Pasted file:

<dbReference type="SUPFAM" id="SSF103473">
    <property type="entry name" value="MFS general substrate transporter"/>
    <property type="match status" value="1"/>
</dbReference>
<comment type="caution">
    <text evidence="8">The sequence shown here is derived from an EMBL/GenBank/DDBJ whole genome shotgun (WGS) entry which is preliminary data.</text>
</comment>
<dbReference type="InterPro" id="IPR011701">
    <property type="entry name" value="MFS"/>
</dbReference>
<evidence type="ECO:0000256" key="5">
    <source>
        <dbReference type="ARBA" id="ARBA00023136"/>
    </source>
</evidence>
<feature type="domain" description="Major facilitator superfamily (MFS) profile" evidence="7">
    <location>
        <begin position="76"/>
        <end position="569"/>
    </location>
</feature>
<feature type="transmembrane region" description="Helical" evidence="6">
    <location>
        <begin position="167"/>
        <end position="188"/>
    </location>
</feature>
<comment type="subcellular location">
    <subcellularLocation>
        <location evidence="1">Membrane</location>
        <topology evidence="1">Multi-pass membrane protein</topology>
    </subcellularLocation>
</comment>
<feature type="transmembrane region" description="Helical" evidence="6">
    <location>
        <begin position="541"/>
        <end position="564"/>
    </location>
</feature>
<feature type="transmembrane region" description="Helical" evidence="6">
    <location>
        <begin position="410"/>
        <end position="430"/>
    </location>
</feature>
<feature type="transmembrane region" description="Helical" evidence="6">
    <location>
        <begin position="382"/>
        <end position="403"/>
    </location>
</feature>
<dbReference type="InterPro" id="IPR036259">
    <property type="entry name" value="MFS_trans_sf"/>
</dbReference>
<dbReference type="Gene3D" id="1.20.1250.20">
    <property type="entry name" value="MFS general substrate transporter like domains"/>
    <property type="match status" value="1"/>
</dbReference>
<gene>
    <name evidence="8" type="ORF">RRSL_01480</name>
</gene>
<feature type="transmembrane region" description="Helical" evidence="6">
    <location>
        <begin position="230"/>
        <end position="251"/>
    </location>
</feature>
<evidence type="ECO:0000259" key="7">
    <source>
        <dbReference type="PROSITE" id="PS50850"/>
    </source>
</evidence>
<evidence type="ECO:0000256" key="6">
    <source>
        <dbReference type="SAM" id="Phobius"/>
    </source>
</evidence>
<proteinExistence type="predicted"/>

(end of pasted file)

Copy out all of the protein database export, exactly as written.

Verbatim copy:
<dbReference type="SUPFAM" id="SSF103473">
    <property type="entry name" value="MFS general substrate transporter"/>
    <property type="match status" value="1"/>
</dbReference>
<comment type="caution">
    <text evidence="8">The sequence shown here is derived from an EMBL/GenBank/DDBJ whole genome shotgun (WGS) entry which is preliminary data.</text>
</comment>
<dbReference type="InterPro" id="IPR011701">
    <property type="entry name" value="MFS"/>
</dbReference>
<evidence type="ECO:0000256" key="5">
    <source>
        <dbReference type="ARBA" id="ARBA00023136"/>
    </source>
</evidence>
<feature type="domain" description="Major facilitator superfamily (MFS) profile" evidence="7">
    <location>
        <begin position="76"/>
        <end position="569"/>
    </location>
</feature>
<feature type="transmembrane region" description="Helical" evidence="6">
    <location>
        <begin position="167"/>
        <end position="188"/>
    </location>
</feature>
<comment type="subcellular location">
    <subcellularLocation>
        <location evidence="1">Membrane</location>
        <topology evidence="1">Multi-pass membrane protein</topology>
    </subcellularLocation>
</comment>
<feature type="transmembrane region" description="Helical" evidence="6">
    <location>
        <begin position="541"/>
        <end position="564"/>
    </location>
</feature>
<feature type="transmembrane region" description="Helical" evidence="6">
    <location>
        <begin position="410"/>
        <end position="430"/>
    </location>
</feature>
<feature type="transmembrane region" description="Helical" evidence="6">
    <location>
        <begin position="382"/>
        <end position="403"/>
    </location>
</feature>
<dbReference type="InterPro" id="IPR036259">
    <property type="entry name" value="MFS_trans_sf"/>
</dbReference>
<dbReference type="Gene3D" id="1.20.1250.20">
    <property type="entry name" value="MFS general substrate transporter like domains"/>
    <property type="match status" value="1"/>
</dbReference>
<gene>
    <name evidence="8" type="ORF">RRSL_01480</name>
</gene>
<feature type="transmembrane region" description="Helical" evidence="6">
    <location>
        <begin position="230"/>
        <end position="251"/>
    </location>
</feature>
<evidence type="ECO:0000259" key="7">
    <source>
        <dbReference type="PROSITE" id="PS50850"/>
    </source>
</evidence>
<evidence type="ECO:0000256" key="6">
    <source>
        <dbReference type="SAM" id="Phobius"/>
    </source>
</evidence>
<proteinExistence type="predicted"/>